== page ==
How do you start thinking outside the cubicle? Whether you're a Gen Xer or a boomer, the first step is to take a sledgehammer to the biggest myths — fears, really — of the bunch. So without further ado, let's start smashing.
Myth No. 1: I should do something practical that comes with a fancy title and fat paycheck.
" 'Should' is a big red flag," says local career coach Curt Rosengren. If your idea of success stems more from parental and media messages than what actually makes you happy, it's time for a little "reprogramming."
Erika Teschke, a 36-year-old Seattleite, had a nasty case of the "shoulds" when she became a legal secretary more than a decade ago. Like many college grads, she thought a job in law or medicine was the ticket to career superstardom.
But as 10 years flew by and the promotions piled up, her starry-eyed vision gave way to "this feeling that it wasn't enough." So the long-time dog lover ditched the lucrative legal world to start a dog-walking business.
Myth No. 2: If I don't secure a position at a Fortune 500 company, I could wind up a bag lady.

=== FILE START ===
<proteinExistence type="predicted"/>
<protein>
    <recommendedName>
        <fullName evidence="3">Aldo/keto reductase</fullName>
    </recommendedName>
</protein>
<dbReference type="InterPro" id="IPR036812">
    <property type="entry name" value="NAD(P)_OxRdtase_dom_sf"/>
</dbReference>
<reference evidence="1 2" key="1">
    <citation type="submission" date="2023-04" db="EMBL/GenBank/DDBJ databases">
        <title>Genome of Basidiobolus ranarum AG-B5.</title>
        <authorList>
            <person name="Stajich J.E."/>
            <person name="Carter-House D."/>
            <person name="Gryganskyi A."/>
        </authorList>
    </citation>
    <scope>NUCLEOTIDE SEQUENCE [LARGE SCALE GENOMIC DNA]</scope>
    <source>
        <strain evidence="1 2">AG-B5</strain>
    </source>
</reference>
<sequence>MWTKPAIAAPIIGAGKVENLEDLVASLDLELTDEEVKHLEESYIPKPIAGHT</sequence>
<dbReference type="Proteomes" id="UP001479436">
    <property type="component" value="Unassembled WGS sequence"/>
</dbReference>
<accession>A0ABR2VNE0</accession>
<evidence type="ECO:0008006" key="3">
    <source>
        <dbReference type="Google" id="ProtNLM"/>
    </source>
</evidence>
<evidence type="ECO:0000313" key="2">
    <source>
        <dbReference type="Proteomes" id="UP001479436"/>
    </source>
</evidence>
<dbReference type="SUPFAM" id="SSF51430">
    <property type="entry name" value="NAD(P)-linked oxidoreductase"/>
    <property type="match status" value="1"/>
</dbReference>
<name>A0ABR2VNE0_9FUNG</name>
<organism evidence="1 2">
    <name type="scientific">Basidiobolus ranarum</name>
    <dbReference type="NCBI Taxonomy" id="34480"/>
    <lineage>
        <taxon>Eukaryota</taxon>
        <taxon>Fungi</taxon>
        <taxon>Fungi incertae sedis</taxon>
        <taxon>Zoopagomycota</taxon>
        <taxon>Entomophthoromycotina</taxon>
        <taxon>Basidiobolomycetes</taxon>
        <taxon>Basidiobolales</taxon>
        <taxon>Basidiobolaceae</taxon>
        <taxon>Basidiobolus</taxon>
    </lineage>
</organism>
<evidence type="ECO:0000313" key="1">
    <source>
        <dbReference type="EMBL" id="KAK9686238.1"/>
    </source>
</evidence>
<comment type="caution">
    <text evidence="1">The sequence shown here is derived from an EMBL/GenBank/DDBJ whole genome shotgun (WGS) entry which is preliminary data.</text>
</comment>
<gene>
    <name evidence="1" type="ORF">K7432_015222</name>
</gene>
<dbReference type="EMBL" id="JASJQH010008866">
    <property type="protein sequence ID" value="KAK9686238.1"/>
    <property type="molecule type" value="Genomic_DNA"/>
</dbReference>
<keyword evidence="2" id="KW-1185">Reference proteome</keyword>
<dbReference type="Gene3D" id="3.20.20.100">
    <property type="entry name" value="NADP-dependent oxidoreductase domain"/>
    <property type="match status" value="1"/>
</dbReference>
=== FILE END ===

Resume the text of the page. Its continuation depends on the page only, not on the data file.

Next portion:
"It could be argued that the safe corporate job is much more risky. They could disappear on you tomorrow and take your pension with them," says local psychologist and career coach Janet Scarborough.
You're much better off casting your own safety net — by developing multiple skills, saving your beans, networking like mad (even if employed) and rolling with the inevitable changes.
Myth No. 3: Women who change career paths every few years are just foundering.
Reinvention, at any age, is the spice of career satisfaction. The 20s and 30s in particular are a prime time to sample diverse fields, "before you have the mortgage and possible family obligations," says Lisa Kivirist, author of "Kiss Off Corporate America: A Young Professional's Guide to Independence." "You don't know what kind of shoes you're destined to be in 'til you try on a bunch."
Carolyn Anderson, 33, a geotechnical engineer for the past decade, is more than ready for that new pair of shoes. "I did put a lot of thought into the career I chose, but I always assumed it would be the first of many," says the Redmond resident, who's now studying sports medicine on the side and plans to become a fitness coach.